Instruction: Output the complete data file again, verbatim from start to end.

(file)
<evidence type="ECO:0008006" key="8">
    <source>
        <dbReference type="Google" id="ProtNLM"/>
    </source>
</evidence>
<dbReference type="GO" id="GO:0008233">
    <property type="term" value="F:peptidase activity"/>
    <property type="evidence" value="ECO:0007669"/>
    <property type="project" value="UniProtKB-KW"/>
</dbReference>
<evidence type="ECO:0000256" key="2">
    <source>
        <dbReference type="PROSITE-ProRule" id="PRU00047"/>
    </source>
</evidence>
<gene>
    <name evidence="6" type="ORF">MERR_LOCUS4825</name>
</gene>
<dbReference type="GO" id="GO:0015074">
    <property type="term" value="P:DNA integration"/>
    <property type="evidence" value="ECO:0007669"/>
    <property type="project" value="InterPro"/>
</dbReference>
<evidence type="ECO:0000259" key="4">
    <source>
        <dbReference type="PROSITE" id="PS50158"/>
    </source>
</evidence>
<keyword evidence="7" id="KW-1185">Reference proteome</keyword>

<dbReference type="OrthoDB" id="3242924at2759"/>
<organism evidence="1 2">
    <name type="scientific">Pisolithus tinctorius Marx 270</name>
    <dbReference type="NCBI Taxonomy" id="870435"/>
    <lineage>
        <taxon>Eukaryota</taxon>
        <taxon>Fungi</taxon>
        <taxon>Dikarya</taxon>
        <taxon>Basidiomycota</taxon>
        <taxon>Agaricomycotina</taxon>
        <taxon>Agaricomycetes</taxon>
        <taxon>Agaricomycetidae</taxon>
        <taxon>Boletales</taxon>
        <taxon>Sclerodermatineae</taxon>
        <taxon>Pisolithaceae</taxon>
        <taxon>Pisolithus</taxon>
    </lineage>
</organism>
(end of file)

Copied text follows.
<evidence type="ECO:0008006" key="8">
    <source>
        <dbReference type="Google" id="ProtNLM"/>
    </source>
</evidence>
<dbReference type="GO" id="GO:0008233">
    <property type="term" value="F:peptidase activity"/>
    <property type="evidence" value="ECO:0007669"/>
    <property type="project" value="UniProtKB-KW"/>
</dbReference>
<evidence type="ECO:0000256" key="2">
    <source>
        <dbReference type="PROSITE-ProRule" id="PRU00047"/>
    </source>
</evidence>
<gene>
    <name evidence="6" type="ORF">MERR_LOCUS4825</name>
</gene>
<dbReference type="GO" id="GO:0015074">
    <property type="term" value="P:DNA integration"/>
    <property type="evidence" value="ECO:0007669"/>
    <property type="project" value="InterPro"/>
</dbReference>
<evidence type="ECO:0000259" key="4">
    <source>
        <dbReference type="PROSITE" id="PS50158"/>
    </source>
</evidence>
<keyword evidence="7" id="KW-1185">Reference proteome</keyword>

<dbReference type="OrthoDB" id="3242924at2759"/>
<organism evidence="1 2">
    <name type="scientific">Pisolithus tinctorius Marx 270</name>
    <dbReference type="NCBI Taxonomy" id="870435"/>
    <lineage>
        <taxon>Eukaryota</taxon>
        <taxon>Fungi</taxon>
        <taxon>Dikarya</taxon>
        <taxon>Basidiomycota</taxon>
        <taxon>Agaricomycotina</taxon>
        <taxon>Agaricomycetes</taxon>
        <taxon>Agaricomycetidae</taxon>
        <taxon>Boletales</taxon>
        <taxon>Sclerodermatineae</taxon>
        <taxon>Pisolithaceae</taxon>
        <taxon>Pisolithus</taxon>
    </lineage>
</organism>